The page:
Earlier this summer, the Baltimore Jewish Times partnered with The Associated: Jewish Federation of Baltimore for the My 2020 Journey Writing Contest. Here is the first-place winning entry from the Pen Pals category, for writers 13 and under.
The Longest, Fastest Year of My Life
By Evan Rosen
Many lives have changed forever inside our community, nation and the world over the past several months. At the start of the pandemic, I honestly didn’t think the situation would be too bad, but I learned very quickly that I was mistaken. As a middle schooler, the first major impact on my regular life was virtual school. It wasn’t the best experience, as I didn’t enjoy learning from a distance and my education was limited. After a week or two in quarantine, I learned that many people in our community lost their jobs while others were becoming ill and suffering other unfortunate hardships.
As in most communities, we have elderly people who are very sweet, but vulnerable and isolated. The mere thought of them getting a virus and becoming sick turns my stomach and I could not bear to lose anyone, especially those close to me. Our elders have given so much to our community, and I hope for them to stay strong and know they have an extended community here to support them.
Prior to the pandemic, I personally enjoyed spending time at my friends’ house to play football every day; however, we quickly became restricted from doing so. I’m aware that this wasn’t the worst of things, but it was still upsetting considering it was fun. Isn’t that what being a kid is all about?
Of course, there are silver linings to everything. Even though I couldn’t be with my school and social community, I was privileged to spend a lot of great time with my family. We played many games, watched movies and enjoyed spending quality time with each other. All our meals were homemade, our house was clean, electronics were charged and activities were a blast. My family also supported me in a volunteer activity that I identified to help provide meals to members of our community in need.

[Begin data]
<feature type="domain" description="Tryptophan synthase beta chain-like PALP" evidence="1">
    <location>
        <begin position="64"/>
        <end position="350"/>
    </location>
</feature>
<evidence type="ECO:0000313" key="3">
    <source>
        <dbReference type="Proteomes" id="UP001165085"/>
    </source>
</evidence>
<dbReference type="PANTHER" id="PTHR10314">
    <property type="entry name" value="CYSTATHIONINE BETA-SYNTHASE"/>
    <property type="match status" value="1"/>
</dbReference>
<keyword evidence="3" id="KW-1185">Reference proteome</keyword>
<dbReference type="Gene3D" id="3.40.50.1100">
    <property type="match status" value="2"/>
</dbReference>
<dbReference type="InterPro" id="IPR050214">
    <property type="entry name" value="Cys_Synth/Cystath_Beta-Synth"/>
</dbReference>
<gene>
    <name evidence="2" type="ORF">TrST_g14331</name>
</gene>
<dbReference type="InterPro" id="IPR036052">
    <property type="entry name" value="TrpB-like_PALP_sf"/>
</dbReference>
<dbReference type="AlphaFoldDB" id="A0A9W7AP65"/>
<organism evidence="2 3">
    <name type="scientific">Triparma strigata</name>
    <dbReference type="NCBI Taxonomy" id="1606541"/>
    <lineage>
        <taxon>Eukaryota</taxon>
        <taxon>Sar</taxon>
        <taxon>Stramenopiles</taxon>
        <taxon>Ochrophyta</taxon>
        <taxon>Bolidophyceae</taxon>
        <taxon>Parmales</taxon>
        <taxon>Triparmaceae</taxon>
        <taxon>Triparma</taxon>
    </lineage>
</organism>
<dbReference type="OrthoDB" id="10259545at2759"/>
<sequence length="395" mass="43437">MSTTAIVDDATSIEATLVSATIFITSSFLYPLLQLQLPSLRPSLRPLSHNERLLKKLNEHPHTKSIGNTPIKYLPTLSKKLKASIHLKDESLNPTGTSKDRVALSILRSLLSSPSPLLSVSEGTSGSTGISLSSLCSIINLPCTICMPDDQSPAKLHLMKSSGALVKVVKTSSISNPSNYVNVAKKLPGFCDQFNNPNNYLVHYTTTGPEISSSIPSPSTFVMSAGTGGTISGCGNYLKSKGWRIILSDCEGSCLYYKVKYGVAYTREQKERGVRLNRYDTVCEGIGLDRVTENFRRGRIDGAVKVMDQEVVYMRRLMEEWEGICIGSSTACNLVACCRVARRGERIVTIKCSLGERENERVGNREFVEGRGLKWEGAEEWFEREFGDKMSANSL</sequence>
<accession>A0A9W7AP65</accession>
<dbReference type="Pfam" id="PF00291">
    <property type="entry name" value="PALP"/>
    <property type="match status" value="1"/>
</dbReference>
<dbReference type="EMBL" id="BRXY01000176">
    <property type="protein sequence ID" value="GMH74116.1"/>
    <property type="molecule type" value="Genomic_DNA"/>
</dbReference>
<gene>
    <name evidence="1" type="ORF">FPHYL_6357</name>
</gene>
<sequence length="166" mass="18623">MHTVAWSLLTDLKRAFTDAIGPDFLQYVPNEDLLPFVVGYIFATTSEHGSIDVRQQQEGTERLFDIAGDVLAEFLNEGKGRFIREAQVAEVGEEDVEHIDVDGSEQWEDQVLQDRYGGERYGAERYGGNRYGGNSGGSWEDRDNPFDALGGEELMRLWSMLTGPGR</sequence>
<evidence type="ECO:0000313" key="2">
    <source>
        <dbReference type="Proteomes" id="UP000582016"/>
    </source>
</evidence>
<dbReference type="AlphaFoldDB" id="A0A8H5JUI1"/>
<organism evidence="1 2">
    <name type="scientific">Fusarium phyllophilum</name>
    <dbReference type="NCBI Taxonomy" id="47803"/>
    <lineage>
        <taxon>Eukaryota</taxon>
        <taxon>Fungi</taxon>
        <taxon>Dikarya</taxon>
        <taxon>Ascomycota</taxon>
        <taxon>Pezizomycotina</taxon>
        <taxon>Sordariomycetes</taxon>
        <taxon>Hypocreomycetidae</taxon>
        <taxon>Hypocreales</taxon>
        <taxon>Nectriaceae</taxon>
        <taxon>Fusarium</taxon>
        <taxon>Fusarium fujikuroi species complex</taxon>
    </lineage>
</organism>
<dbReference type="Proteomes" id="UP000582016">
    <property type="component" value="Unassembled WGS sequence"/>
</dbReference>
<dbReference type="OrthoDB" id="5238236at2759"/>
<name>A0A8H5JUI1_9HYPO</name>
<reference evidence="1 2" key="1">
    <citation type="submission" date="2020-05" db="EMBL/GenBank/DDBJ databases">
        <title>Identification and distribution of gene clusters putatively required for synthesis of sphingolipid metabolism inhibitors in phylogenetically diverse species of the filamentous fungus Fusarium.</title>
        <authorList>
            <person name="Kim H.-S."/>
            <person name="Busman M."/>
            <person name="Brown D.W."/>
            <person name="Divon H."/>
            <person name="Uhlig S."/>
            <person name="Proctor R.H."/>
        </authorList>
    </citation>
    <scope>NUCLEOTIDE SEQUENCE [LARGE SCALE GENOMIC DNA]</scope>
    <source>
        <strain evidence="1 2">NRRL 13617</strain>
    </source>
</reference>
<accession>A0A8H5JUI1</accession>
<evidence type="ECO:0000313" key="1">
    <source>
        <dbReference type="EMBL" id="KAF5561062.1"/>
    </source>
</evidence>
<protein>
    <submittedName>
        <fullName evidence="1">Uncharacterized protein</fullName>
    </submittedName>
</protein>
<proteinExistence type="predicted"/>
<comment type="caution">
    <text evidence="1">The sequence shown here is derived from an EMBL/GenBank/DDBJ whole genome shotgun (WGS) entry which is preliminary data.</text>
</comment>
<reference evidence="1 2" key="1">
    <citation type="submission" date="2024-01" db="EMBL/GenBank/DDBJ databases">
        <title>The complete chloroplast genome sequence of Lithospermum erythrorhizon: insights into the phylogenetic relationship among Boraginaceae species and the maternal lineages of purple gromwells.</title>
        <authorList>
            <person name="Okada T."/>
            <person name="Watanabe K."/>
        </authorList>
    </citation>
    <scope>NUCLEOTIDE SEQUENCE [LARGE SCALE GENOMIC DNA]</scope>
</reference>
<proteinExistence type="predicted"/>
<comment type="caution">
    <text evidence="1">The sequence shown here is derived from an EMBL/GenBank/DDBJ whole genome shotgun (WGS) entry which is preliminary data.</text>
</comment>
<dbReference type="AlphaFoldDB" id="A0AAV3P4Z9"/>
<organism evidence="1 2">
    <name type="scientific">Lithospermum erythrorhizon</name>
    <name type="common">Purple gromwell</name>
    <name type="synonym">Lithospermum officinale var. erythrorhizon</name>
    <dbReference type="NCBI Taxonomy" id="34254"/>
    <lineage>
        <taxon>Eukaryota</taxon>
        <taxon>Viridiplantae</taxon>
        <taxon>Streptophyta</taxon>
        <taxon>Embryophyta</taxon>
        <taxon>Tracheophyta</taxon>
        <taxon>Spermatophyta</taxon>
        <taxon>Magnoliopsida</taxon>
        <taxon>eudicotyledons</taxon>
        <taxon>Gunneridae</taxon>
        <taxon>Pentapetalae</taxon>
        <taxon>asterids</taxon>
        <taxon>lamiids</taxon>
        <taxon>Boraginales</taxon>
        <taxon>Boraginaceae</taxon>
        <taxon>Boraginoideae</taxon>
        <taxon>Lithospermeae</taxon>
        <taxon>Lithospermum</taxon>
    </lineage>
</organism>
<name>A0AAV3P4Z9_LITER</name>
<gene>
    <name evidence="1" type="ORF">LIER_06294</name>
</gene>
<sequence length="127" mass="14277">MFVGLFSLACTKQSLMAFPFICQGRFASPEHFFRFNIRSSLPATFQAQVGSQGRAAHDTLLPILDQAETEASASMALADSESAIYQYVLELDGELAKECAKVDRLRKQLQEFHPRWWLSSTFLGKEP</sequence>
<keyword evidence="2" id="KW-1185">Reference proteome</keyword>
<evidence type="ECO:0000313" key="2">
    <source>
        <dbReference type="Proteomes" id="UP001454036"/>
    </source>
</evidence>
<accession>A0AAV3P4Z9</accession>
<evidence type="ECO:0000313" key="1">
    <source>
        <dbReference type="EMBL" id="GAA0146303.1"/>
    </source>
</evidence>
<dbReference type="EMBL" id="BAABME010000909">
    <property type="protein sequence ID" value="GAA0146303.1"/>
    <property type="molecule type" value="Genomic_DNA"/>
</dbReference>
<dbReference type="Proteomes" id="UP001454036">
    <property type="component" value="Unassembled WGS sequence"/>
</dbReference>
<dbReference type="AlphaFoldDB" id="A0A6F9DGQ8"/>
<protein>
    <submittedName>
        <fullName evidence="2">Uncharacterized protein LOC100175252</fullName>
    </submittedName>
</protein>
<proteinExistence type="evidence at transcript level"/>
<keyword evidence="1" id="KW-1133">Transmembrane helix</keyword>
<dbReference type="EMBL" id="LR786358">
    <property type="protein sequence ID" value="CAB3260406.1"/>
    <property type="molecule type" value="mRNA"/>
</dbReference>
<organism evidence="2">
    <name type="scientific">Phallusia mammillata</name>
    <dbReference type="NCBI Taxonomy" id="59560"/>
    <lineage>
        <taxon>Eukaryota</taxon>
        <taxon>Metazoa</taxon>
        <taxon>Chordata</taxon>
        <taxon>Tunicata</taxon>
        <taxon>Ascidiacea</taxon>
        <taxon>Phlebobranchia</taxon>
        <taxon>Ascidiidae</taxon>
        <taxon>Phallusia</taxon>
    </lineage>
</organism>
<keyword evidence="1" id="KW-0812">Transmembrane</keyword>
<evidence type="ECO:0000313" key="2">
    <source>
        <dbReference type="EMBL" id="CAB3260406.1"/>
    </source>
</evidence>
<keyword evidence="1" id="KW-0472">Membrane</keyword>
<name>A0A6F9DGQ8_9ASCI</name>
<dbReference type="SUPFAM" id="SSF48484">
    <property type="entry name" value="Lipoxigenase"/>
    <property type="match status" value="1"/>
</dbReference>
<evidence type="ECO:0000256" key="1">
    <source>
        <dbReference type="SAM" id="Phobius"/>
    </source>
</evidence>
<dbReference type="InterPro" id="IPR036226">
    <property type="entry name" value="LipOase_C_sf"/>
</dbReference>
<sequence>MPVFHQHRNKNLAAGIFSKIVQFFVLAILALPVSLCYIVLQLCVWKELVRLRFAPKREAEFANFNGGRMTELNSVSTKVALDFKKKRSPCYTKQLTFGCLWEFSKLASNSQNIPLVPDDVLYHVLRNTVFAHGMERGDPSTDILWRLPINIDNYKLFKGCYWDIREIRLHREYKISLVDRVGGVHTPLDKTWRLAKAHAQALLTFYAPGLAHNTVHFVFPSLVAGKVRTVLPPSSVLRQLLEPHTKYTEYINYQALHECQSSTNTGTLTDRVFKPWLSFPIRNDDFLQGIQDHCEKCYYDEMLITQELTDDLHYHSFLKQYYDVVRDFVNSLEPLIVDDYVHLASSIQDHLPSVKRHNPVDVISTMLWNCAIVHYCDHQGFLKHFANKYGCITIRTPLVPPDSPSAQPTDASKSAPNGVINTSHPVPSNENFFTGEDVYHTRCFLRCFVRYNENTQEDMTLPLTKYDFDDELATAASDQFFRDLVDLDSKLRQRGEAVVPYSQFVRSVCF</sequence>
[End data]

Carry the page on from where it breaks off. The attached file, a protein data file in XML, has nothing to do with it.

A good thing about quarantine is that I was able to socialize virtually with my community of friends who live near and far. While I played more video games than usual, it was always an interactive game with a school friend down the street or a camp friend several states away. I spent a lot of time with people who I don’t interact with frequently and I can confidently say that some of my relationships have expanded due to the pandemic.
Another positive outcome is that I was able to workout more and get into better physical shape. I used my free time lifting weights, riding the Peloton and biking — a lot! My father, sister and I took long bike rides throughout our community at least once a week for about eight miles at a time. This was not exclusive to me, as I heard about other friends who were working out and staying healthy during quarantine.
Now that we’re allowed to leave our home with restrictions, our community looks very different. Whenever I leave home (socially distanced, of course), I see masks everywhere. It’s troubling to realize that our world and community requires us to be isolated and apart in order to stay safe. However, I’ve learned that the definition of community extends beyond physical space and now includes meaningful interactions in a virtual world. The novel coronavirus forced us to conceive novel ways to engage as a community, and for that we should be thankful.
I am happier now because I can go outside and do some activities without being isolated at home. In order to reduce our COVID stress, my neighborhood friends and I are able to safely play kickball and home run derby as well as touchless football. Other nights we ride bikes around the courts or simply talk in person. Of course, I still spend much time with my family.
As 2020 continues, this has been the longest, but fastest year of my life. There have been a lot of happy and sad moments during the ongoing pandemic. Unfortunately, some people became ill and passed in our community, and we pray for these lost souls. We still have to wear masks, remain six feet apart and limit interactions with family and friends. Despite these challenges, I am able to spend more time engaging with family, work out more frequently, volunteer to support others and work toward long-term goals. I have also enjoyed communicating with more friends throughout the quarantine and hope that these relationships will grow over time. My sense of what it means to be a part of a strong community has been redefined and bolstered during the pandemic
In conclusion, this journey has been a rollercoaster of emotions for me and our community, and I am confident that we will soon be back together and stronger than ever.
Evan Rosen is a fun, caring and passionate young man who lives in Pikesville and loves his family and the Baltimore Ravens.